Spend time with your kids to pick out seeds, planter soil, and needed tools. Together, watch YouTube videos on how to plant and care for each selected vegetable to make it a fun learning experience. A short list of gardening tools and supplies you’ll need:

    • Seeds
    • Planter soil or potting mix
    • Hand trowel
    • Watering can or hose with a gentle spray nozzle
    • Gardening gloves

    By involving your kids in the decision-making process and choosing vegetables that are fun and easy to grow, you’ll set the stage for a successful and enjoyable gardening experience.

    How Do I Set Up a Gardening Schedule For a Kid To Follow?

    Setting up a gardening schedule is a good way to keep your kids on track with their new caretaking responsibilities. Here’s how:


    Start by looking up the watering and care instructions for each vegetable you have planted. You’ll need to know the ideal frequency of watering, pruning, and other care techniques to help ensure your plants can thrive.

    Create a Chart

    Make a chart that includes days of the week and the gardening tasks that need to be done each day. Consider color-coding the chart to make it easy to understand and to separate tasks by person. 

    Provide Support and Gradually Increase Responsibility

    Your child might need some help at first. Guide them through the early stages of caretaking. Over time, let them maintain the garden on their own. This will build their sense of ownership — and confidence.

    Monitor Progress and Record It In A Journal

    Together with your kids, monitor the garden’s progress. Encourage your child to record plant growth and changes that they observe in a garden journal. This is a useful and educational way to teach them how to track their plants’ development. Remind the kids that a journal is a way to help them document results and help them remember successes for next year’s crops!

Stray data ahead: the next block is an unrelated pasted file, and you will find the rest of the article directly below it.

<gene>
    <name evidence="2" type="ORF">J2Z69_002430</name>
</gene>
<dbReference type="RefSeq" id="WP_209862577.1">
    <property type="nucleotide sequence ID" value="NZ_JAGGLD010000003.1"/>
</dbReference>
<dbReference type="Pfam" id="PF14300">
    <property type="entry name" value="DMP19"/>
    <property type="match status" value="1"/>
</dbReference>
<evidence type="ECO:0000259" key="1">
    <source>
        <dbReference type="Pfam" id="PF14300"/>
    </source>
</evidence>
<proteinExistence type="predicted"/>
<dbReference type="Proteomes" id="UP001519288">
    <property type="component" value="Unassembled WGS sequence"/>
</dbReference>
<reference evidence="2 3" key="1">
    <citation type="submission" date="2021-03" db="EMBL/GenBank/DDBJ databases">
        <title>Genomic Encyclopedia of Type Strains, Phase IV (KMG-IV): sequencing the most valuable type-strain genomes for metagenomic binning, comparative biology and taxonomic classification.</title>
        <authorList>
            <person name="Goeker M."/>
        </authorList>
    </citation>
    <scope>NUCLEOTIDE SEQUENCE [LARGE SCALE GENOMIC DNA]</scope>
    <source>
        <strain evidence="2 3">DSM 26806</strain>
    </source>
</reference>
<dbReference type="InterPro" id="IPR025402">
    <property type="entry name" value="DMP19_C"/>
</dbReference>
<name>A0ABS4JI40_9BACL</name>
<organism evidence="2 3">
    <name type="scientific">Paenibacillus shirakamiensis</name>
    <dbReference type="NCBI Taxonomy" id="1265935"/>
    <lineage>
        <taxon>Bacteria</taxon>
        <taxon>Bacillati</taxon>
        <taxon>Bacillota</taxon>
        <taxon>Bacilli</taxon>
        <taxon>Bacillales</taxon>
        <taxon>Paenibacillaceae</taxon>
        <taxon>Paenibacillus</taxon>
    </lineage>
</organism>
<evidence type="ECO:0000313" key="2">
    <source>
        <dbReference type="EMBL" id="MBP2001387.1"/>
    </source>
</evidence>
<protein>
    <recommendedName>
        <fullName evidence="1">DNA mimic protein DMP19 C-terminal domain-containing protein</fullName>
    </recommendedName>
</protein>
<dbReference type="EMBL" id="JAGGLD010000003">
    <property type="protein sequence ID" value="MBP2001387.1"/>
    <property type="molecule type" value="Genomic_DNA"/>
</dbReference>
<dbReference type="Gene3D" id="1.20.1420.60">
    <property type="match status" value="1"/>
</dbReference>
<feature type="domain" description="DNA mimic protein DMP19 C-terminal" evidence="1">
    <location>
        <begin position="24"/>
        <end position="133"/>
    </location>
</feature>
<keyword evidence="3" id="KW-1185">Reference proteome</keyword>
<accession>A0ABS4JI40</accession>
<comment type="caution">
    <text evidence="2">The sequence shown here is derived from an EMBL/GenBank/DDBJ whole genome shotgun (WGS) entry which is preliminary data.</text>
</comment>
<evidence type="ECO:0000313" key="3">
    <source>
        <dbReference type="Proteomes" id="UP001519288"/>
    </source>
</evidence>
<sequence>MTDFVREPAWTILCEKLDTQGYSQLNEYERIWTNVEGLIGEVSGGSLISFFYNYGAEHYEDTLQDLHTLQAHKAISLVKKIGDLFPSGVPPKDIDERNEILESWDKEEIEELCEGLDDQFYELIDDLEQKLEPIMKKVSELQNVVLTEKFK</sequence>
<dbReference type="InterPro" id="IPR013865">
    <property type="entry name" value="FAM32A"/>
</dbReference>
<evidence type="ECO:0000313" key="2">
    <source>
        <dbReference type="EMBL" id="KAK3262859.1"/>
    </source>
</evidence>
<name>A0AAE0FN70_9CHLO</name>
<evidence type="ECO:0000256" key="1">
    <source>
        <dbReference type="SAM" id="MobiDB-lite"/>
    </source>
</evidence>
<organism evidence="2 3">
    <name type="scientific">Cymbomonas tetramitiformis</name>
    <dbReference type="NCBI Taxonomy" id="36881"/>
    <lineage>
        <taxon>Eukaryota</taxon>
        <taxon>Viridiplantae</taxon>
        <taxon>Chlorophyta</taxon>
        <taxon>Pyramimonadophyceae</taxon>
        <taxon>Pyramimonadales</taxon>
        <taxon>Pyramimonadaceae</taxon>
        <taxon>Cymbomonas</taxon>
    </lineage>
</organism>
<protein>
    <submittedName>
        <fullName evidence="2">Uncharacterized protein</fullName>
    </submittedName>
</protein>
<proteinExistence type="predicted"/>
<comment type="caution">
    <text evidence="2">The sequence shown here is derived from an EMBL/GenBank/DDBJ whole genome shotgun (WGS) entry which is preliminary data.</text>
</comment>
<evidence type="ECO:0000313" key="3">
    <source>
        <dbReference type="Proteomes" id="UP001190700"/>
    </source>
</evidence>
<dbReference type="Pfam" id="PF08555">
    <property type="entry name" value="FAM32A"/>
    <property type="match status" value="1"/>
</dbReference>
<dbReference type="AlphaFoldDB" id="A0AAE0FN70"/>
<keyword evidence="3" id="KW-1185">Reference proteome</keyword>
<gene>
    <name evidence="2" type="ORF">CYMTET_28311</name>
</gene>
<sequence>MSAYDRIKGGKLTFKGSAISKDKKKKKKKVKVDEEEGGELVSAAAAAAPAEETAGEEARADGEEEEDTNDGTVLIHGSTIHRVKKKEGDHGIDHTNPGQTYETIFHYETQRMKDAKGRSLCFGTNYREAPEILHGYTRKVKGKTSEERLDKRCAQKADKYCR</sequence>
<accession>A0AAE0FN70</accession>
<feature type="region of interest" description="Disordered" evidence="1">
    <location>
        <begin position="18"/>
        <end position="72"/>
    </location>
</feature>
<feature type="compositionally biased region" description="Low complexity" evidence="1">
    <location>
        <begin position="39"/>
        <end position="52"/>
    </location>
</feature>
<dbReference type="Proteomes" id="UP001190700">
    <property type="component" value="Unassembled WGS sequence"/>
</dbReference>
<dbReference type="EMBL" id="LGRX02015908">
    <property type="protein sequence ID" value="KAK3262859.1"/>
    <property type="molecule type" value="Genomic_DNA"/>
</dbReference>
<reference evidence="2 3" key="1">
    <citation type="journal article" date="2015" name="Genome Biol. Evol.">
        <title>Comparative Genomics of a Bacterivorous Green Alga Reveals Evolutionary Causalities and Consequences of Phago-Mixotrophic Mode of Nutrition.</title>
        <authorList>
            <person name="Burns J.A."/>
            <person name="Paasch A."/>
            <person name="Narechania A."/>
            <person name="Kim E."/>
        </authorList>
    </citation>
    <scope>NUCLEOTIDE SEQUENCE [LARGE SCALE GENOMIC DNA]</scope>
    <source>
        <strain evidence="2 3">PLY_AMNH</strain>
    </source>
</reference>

Harvest Time

    When it’s finally time to harvest, help pick the vegetables. The kids will be thrilled to see the outcomes of their efforts and taste the fresh and yummy homegrown veggies they grew and nurtured.

    By creating a simple and easy-to-follow schedule, you’ll not only help your child stay on top of their gardening tasks but also teach them the importance of consistency and responsibility in caring for their plants.

    How Do I Teach a Child About the Sustainability That a Home Garden Provides?

    Teaching your child about sustainability and the benefits of a home garden is an essential part of their gardening journey. Here are ways to help them understand the impact of their garden on the environment and local food systems:

    Explain What Sustainability Means

    Begin by explaining the concept of sustainability, particularly in relation to food and food production. Talk about how sustainable practices help preserve natural resources and support a healthier environment for future generations.

    Discuss the Benefits of a Home Garden 

    Explain how having an organic garden reduces the number of trips to the grocery store, where vegetables often travel hundreds of miles before reaching the shelves. This helps reduce the carbon footprint associated with food transportation while ensuring that the food your family consumes is fresher and healthier.

    Teach Eco-Friendly Gardening Practices

    Teach the importance of maintaining a garden sustainably and in an eco-friendly manner. Tasks and techniques you can introduce and help to get kids to help out with a lawn care schedule:

    • Pulling weeds by hand instead of killing them with chemical sprays
    • Using water-saving methods like soaker hoses and watering cans instead of large sprinklers
    • Applying moisture-retaining mulch to help reduce water evaporation from the soil

    By explaining sustainable gardening practices, kids will learn valuable lessons about the environment and develop a deeper appreciation for the food they grow and consume. As kids grow up, their gardening knowledge and experience will help them make better-informed choices about their impact on the planet.